He adds that by being proactive on review sites like Yelp, organizations can show users that their concerns are being heard: “Respect is huge with millennials. If they know that you’re actually listening to them and doing something about it, it will cultivate loyalty.”
Walker also says not to sweat the negative reviews — they can give legitimacy to the positive ones, as long as there aren’t too many of them: “If a consumer sees a location with 100 percent positive feedback across many reviews, they will likely think someone on staff is gaming the system. But if they see one or two negative reviews with a response from the organization saying, ‘I’m sorry. We’re going to fix this.’ That can go a long way in patient loyalty and new patient acquisition.”
Be Transparent About Price
Many millennials came of age during the recession of 2008. Compared to other groups, they’re very cost-conscious. About 41 percent of millennials want a cost estimate before undergoing a procedure. That’s compared to 21 percent of baby boomers. As millennials are less well off than older generations, according to a 2018 Federal Reserve report, they are more likely to defer care. In these circumstances, Walker says organizations need to be transparent but also consider promoting the convenience of service over the expense.
The PatientBond survey found that of any age group, millennials indicated they were the most willing to “spend whatever it takes to be healthy.”
“There’s a concept of value reframing. We had a concierge medicine business that cost $1,800 a year. When you think of concierge medicine, you think it’s for rich people. But the number-one professional that bought into it was teachers,” he says. “When you reframe the cost over the benefits, this is cheaper than cable TV annually and has a greater value. Value isn’t a price; it’s the performance over the price.”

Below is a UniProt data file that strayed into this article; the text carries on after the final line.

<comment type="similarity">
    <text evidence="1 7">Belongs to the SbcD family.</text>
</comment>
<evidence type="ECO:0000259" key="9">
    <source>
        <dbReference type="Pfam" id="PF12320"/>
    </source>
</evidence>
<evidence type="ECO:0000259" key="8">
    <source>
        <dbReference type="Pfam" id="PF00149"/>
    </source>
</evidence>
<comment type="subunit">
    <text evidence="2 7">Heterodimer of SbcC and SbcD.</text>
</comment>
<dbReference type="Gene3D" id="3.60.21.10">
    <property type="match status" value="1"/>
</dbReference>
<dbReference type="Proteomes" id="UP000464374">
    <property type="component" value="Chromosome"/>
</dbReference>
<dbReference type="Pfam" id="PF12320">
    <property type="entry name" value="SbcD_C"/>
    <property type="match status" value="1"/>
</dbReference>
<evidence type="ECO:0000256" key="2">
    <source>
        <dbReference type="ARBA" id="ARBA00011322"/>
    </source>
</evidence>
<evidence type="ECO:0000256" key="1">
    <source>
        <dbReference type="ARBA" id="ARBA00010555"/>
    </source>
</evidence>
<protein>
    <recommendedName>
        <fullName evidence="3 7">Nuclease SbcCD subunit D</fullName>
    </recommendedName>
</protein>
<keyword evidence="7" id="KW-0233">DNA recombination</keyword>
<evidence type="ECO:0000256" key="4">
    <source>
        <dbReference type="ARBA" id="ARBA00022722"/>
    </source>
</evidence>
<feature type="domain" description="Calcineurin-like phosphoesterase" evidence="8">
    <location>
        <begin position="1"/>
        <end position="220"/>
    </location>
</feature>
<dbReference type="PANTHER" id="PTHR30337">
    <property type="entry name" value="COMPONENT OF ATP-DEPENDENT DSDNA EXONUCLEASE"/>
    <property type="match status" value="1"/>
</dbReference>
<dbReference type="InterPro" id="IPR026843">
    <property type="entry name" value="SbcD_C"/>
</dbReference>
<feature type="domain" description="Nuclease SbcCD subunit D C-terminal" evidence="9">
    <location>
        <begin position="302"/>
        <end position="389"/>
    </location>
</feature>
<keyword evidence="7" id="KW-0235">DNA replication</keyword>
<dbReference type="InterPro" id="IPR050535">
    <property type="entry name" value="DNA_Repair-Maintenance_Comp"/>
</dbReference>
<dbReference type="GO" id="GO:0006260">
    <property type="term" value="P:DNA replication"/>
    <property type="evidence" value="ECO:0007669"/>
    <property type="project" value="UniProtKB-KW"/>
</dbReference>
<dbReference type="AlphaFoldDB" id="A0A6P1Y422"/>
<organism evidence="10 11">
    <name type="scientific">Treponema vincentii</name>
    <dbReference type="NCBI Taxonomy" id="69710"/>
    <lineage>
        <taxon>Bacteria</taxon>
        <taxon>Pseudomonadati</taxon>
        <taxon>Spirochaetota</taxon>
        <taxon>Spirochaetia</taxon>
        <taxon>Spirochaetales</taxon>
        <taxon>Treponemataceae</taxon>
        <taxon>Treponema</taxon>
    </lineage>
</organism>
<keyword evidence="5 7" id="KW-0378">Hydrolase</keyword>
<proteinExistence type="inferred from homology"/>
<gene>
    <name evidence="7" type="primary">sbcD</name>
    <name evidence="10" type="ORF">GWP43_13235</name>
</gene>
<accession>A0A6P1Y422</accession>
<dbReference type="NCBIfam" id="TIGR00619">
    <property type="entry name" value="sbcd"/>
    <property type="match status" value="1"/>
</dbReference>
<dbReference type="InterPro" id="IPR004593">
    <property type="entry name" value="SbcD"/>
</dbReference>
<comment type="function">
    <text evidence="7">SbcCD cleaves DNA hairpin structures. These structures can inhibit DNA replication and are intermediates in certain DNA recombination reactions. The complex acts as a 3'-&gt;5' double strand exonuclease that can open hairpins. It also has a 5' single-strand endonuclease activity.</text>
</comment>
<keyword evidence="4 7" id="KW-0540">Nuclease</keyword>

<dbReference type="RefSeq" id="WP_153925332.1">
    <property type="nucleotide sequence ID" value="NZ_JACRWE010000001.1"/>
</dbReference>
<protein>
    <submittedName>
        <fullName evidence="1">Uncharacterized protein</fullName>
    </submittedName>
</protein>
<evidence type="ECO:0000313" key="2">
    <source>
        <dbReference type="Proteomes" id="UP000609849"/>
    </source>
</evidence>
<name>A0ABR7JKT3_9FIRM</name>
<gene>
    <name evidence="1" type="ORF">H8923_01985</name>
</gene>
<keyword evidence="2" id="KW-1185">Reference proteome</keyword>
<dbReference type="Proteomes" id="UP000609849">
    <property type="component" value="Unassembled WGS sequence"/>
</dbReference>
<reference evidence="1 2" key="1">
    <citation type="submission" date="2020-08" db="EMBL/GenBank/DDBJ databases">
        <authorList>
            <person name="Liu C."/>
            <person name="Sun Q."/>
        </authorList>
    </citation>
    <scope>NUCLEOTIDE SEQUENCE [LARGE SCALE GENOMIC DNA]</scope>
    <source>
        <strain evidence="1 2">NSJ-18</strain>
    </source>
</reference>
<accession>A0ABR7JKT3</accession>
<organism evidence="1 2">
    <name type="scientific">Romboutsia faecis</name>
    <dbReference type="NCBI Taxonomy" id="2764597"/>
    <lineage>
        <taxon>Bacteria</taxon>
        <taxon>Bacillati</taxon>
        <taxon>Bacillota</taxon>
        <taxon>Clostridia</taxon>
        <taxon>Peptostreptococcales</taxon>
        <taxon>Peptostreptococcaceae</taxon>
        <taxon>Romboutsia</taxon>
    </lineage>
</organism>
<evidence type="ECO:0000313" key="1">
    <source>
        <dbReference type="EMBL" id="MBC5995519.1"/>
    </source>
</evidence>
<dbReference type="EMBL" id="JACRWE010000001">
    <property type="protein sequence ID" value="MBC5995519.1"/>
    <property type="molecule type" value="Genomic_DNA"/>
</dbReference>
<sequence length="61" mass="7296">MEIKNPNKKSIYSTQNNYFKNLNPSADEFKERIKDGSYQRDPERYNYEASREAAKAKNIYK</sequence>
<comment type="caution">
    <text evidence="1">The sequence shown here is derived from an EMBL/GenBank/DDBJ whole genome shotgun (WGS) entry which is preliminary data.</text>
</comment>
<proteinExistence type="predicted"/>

Despite millennials not being financially stable, the PatientBond survey found that of any age group, millennials indicated they were the most willing to “spend whatever it takes to be healthy.” Combined, 50 percent of millennials said they’d be willing to spend on being healthy — compared to Gen Y and boomers, each reporting 37 percent agreeing or strongly agreeing with the statement.
“Sure, a segment of millennials doesn’t want to spend on health care, but if they prioritize it, communicating the value of what they’re getting and giving them options like telehealth will be a success,” Walker says.
Watch What You Say Offline
Walker says organizations should be cognizant of how they speak to millennials.
“With five psychographic segments, there are five different ways to say ‘pay your bill,’ and the way you position it, the words you choose, can impact whether they do what you want,” he says. “We train office staff, doctors, marketers how to speak to each one of the psychographic segments in a way that will resonate and elicit the kind of loyalty they’re looking for.”
Teaching clinicians how to communicate effectively with millennial patients converted ER “frequent flyers” into patients in primary care practices in one case. “We looked at who was using the emergency room frequently and noticed that it was millennial willful endurers. We taught the nursing staff how to speak their language, and they saw a 50 percent increase in conversion into the PCP offices,” Walker says.
Althea A. Fung is a digital content strategist and healthcare journalist. She is a senior editor at NewYork-Presbyterian.